In a major speech on Nov. 29 about the rise in anti-Semitism, Senate Majority Leader Chuck Schumer (D-N.Y.) criticized the left side of the ideological spectrum for not reciprocating in solidarity with the Jewish people.
Speaking on the Senate floor, Mr. Schumer, the highest-ranking Jewish official in U.S. history, noted that the Jewish people have been allies when it comes to certain causes surrounding minorities.
"Not long ago, many of us marched together for black and brown lives. We stood against anti-Asian hatred. We protested bigotry against the LGBTQ community. We fought for reproductive justice, out of the recognition that injustice against one oppressed group is injustice against all," he said.
"But apparently, Mr. President, in the eyes of some this principle does not extend to the Jewish people," he continued.
Mr. Schumer warned that the rise in anti-Semitism is "a five-alarm fire that must be extinguished."
This comes amid the latest conflict between Israel and the terrorist group Hamas that started on Oct. 7, resulting in the largest single-day massacre of the Jews since the Holocaust, when 6 million Jews were exterminated.
He lamented anti-Semitism and anti-Israel sentiment in the United States ranging from college campuses to the media to Jewish businesses boycotted and vandalized.
He also cited examples of Jews being persecuted throughout history, from the Crusades to pogroms to the expulsions from countries including England and Spain.
In the United States, there was a 388 percent increase in anti-Semitic incidents between Oct. 7 and Oct. 23, according to the Anti-Defamation League. Additionally, Jews are the leading target for religious-related hate crimes in the United States, according to the FBI.
Mr. Schumer emphasized there is a difference between criticizing Israeli government policies and demonizing Israel.
"This speech is not an attempt to label most criticism of Israel and the Israeli government, generally, as anti-Semitic," he said.
"I don't believe that criticism is."
Double Standard Applied to Jews
He also criticized the double standards when it comes to Israel versus other countries, such as people celebrating when a new country is founded but being against the formation of the Jewish state, which occurred in 1948. He even referenced the 1947 United Nations partition plan that would have created a Jewish state and an Arab state in what was the British mandate of Palestine—which the Jews accepted and the Arabs rejected.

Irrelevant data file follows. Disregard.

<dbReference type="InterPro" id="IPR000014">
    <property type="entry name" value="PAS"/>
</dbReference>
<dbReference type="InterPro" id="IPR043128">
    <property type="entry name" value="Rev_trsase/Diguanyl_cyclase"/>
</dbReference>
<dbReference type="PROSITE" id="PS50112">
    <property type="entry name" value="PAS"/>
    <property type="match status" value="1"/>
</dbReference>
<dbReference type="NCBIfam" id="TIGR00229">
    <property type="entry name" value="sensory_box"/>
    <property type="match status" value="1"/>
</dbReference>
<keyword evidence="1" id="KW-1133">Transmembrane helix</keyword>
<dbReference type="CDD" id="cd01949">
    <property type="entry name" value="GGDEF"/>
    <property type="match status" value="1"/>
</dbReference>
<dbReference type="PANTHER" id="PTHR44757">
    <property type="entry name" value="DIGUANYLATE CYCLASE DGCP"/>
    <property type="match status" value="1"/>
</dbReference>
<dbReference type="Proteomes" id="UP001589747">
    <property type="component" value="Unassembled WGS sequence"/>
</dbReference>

"The double standard has been ever present and is at the root of anti-Semitism," said Mr. Schumer.
"The double standard is very simple. What is good for everybody is never good for the Jew and when it comes time to assign blame for some problem, the Jew is always the first target," he continued.
"And in recent decades, this double standard has manifested itself in the way much of the world treats Israel differently than anybody else."
Mr. Schumer then paraphrased former Israeli Ambassador to the United Nations Abba Eban, who gave a guest lecture at Harvard University when Mr. Schumer was a student there. Mr. Schumer said he never forgot a particular moment from the ambassador's speech, when he directly addressed a group of students who were protesting against the existence of Israel.
"Every time a people gets their statehood, you applaud it. The Nigerians, the Pakistanis, the Zambians, you applaud their getting statehood," Mr. Schumer recalled the ambassador saying.
"There is only one people, when they gain statehood, you don't applaud, you condemn it. And that is the Jewish people."
Another example Mr. Schumer lamented was the blame people put on Israel when it comes to civilian deaths, but not Hamas. Mr. Schumer expressed his sympathy for the Palestinian lives lost in the conflict, though he acknowledged that Israel does have a responsibility to avoid collateral damage.
Notably, in his speech, Mr. Schumer made no mention of Iran, which backs Hamas and is the world's leading state sponsor of anti-Semitism.